August 2017: Historic Passport from Germany
- Object No.: 2000.04.18
- Donor: Amy Goldstein
ink on paper, 1845
This historic passport shines in a new light thanks to its complete makeover and newly uncovered stories behind it. Learn more about the recent conservation of this artifact on our blog.
We always knew that the passport allowed the merchant Bernhard Behrend (1793-1865) from Rodenberg, Germany to travel to the city of Frankfurt in February and March of 1845. Originally we thought that this passport documented the discrimination that Jews faced in Europe by not being able to travel freely.
Yet, looking closer at the circumstances of traveling during the 1840s, we can paint a different picture. Germany had not come into existence yet as a unified country. Instead there were many independent states, principalities, and cities that formed a German Confederation. When Behrend traveled from his hometown, Rodenberg near Hanover, to the city of Frankfurt, he had to cross several borders and pass through a variety of independent German territories. Like every other traveler taking this 240 miles trip, he had to carry a passport.
Even though he officially stated that the purpose for his trip was “family affairs,” he had other important business to attend to. Consulting historic resources from the 1840s, we know that he went to see Baron de Rothschild, a prominent Jewish financier and philanthropist, in February 1845 in order to convince him to support his idea of founding a Jewish colony in America.
Behrend had been writing to Rothschild since 1832 in an effort to get him excited and involved in his Zionist plan, but his letters had not resulted in the desired outcome. Eventually, he decided to pay him a visit to make a stronger argument.
He proposed that Rothschild purchased land in North America to establish a Jewish state. As a deeply spiritual person, Behrend referred to biblical heroes like Moses, Nehemia, and Ezra, who had freed the Jewish people from slavery and oppression – alluding that the new colony would offer a safe homeland for millions of German, Polish, and Italian Jews facing increased anti-Semitism in their countries. He envisioned a society of Jewish farmers and craftsmen who could work and pray in peace and freedom. At the same time, he hoped that mass emigration to America would weaken anti-Semitism and ease the living conditions for the remaining Jews in Europe.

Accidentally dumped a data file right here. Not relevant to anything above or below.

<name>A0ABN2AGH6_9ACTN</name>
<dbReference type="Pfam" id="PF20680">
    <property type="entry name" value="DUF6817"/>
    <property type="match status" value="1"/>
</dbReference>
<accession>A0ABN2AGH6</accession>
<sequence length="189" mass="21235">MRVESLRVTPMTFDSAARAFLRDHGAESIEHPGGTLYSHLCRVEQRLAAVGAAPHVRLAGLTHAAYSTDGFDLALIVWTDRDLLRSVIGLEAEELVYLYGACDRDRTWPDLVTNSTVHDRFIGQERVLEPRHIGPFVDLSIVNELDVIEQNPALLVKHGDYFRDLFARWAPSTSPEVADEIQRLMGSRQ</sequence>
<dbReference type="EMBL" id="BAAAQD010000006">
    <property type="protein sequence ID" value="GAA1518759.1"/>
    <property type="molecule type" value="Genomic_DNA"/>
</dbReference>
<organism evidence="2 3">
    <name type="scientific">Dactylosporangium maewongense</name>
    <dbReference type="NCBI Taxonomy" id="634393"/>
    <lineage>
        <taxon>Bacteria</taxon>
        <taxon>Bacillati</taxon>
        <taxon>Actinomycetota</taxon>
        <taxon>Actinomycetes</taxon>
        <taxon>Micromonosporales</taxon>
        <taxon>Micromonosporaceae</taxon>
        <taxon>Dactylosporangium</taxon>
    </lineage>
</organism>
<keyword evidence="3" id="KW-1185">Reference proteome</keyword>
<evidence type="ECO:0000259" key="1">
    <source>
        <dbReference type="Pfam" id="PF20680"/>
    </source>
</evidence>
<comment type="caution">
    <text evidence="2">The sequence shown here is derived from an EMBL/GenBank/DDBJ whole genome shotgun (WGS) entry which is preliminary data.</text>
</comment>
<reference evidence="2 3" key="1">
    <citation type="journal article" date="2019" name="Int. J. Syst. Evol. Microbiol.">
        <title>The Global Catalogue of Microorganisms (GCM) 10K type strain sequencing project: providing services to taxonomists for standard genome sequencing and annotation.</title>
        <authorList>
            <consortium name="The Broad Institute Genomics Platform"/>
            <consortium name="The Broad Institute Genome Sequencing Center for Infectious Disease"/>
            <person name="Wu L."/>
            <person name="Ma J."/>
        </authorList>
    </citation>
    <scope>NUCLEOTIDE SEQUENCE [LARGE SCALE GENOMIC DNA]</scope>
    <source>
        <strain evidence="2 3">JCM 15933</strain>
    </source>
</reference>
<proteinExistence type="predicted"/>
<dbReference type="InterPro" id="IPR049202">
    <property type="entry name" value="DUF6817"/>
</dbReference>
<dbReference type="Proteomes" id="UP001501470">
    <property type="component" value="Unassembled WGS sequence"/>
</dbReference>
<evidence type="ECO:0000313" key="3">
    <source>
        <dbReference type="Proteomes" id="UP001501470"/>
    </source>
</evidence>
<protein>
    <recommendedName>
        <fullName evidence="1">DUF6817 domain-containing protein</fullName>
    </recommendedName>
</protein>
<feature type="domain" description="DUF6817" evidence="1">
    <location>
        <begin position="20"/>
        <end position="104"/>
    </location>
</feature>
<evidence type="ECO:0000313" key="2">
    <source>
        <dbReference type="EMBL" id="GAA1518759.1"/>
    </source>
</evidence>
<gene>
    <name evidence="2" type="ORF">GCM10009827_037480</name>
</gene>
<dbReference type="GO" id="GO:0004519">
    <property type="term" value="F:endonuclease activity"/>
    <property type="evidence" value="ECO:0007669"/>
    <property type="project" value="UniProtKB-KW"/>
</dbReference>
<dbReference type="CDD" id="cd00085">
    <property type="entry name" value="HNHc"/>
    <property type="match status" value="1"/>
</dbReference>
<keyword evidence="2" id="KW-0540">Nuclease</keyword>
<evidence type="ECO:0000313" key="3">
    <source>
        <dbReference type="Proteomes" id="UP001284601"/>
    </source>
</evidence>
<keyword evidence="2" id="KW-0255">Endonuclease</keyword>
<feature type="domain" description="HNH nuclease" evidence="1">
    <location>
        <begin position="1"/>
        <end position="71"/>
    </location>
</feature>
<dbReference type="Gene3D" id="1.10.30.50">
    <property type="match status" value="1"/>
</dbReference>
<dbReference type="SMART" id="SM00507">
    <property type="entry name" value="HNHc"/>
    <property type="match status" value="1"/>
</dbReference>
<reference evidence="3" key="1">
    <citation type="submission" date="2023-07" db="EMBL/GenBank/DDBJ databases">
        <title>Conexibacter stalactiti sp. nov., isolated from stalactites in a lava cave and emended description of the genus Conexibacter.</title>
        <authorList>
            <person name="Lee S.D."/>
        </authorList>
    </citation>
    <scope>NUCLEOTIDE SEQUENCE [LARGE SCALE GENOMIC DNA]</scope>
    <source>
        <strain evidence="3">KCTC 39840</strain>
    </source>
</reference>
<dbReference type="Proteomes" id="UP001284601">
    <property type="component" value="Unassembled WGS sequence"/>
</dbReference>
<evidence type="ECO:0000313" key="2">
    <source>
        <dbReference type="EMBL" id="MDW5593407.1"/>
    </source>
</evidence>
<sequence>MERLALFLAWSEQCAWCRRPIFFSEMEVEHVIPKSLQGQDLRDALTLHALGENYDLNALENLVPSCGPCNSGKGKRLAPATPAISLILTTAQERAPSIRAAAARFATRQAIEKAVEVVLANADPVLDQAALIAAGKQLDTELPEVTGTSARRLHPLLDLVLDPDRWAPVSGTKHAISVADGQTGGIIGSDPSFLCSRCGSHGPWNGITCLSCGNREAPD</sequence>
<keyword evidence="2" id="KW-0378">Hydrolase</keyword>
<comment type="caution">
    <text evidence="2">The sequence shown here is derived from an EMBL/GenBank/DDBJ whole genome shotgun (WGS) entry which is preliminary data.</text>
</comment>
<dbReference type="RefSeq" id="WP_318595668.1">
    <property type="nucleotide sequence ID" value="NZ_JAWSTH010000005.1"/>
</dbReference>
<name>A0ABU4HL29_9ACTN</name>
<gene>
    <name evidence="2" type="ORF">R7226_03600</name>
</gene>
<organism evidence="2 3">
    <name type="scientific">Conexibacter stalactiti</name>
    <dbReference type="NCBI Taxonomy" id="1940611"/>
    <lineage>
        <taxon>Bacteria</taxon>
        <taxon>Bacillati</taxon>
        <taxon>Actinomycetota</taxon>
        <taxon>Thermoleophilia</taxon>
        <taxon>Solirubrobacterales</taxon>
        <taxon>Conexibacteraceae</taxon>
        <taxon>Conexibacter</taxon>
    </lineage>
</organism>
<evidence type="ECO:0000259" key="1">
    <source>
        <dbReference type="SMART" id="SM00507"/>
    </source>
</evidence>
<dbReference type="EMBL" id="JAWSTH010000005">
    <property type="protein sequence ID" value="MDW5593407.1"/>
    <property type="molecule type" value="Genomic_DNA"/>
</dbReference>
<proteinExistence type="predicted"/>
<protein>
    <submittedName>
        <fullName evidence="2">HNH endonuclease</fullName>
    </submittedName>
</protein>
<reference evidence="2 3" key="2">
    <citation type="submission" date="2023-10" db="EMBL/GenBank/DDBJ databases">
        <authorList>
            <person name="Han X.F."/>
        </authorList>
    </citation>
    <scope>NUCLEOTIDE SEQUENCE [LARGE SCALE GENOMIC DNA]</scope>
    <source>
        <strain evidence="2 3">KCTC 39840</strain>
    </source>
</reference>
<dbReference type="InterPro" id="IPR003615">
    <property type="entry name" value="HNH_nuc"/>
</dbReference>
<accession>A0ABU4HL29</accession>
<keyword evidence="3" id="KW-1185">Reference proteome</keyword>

Having already rejected Behrend’s plea for financial support in his letters, Baron de Rothschild met him at his house anyway – and dismissed his plan for a Jewish colony in America as “shtuss” (Yiddish nonsense). Rothschild did not see a realistic chance for it to be successfully implemented and declined Behrend’s proposal to spearhead this endeavor.
While this and other of Behrend’s attempts to gather monetary and intellectual support for his Jewish colony in America were in vain, his passport still tells a story of empowerment, strong will, and innovation. Behrend’s adventurous proposition was rooted in his Zionist thinking that he had started to develop as a young man and for decades he tried to find a way to improve living conditions for European Jewry.
In fact, Bernhard Behrend did not give up on his idea of America as the land of freedom for Jews. In 1849 -- four years after his visit in Frankfurt -- he and his wife, together with their children, immigrated from Rodenberg to America. He was 56 years old at the time and an established merchant. Following his dream of owning land and raising his children as farmers, he bought a farm in Narrowsburg, NY. After years of rather unsuccessful farming and the loss of his savings, he opened a small store in Narrowsburg to provide for his family. In 1863/64, he and his wife moved to Washington, D.C., where they lived with one of their daughters.
Among a few other historic documents Bernhard Behrend brought with him to the nation’s capital was the passport he had used on his trip to Frankfurt – maybe as a keepsake for his utopic Zionist idea or maybe as a symbol of making his dream come true, on a personal level.